According to a story from BioPortfolio, Imbrium Therapeutics and Mundipharma EDO GmbH recently announced that the US Food and Drug Administration (FDA) has awarded Orphan Drug designation to their experimental drug etoposide toniribate. This therapy is in development as a treatment for relapsed/refractory cholangiocarcinoma, a rare cancer that affects the bile ducts.
Cholangiocarcinoma is a form of cancer that affects the bile ducts. More specifically, the epithelial cells of the bile duct are the ones affected by this disease. The cause is not directly known; many patients who develop the disease also have no known risk factors, but there are some factors that are known to increase risk, such as primary sclerosing cholangitis, chronic liver diseases such as hepatitis, certain genetic disorders such as Caroli’s syndrome, infection with Helicobacter bacteria, and certain liver flukes (a type of parasitic animal that infiltrates the bile ducts and feeds on bile). Symptoms include fever, weight loss, jaundice, itching, and abdominal pain. Treatment may include surgery, chemotherapy, radiation, or liver transplant. Transplant is usually only useful if the disease is detected early; surgery is the best chance for curing cholangiocarcinoma. This disease is rapidly lethal if surgical removal is not possible. To learn more about cholangiocarcinoma, click here.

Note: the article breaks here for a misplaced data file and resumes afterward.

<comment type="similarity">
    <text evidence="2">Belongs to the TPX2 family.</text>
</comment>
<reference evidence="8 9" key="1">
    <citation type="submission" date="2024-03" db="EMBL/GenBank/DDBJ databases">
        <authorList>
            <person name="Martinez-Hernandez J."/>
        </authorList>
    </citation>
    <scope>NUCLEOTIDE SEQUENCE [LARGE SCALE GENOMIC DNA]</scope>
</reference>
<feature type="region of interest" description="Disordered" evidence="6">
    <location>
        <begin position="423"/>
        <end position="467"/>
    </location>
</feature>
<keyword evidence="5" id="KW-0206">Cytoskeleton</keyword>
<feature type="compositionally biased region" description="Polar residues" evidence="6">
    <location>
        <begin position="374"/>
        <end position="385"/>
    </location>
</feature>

About Orphan Drug Designation
Orphan Drug designation is reserved for therapies that are intended to treat rare diseases. This is defined as any disease that affects less than 200,000 people in the US. In order to qualify for the designation, a drug must show possible advantages in effectiveness or safety over currently available therapies. Alternatively, it must fulfill a medical need that is not being met by current treatments. Orphan Drug designation confers several benefits to the recipient company, such as tax breaks, the waiving of certain fees, and a period of market exclusivity to last seven years if the drug is approved.
About Etoposide Toniribate
The designation comes after the presentation of encouraging data from a Phase II clinical trial in which etoposide toniribate showed significant potential in improving outcomes for cholangiocarcinoma patients. One year survival was 44 percent when using the therapy and just 11 percent with the best available supportive care. The experimental drug also earned orphan designation in the EU in June 2018.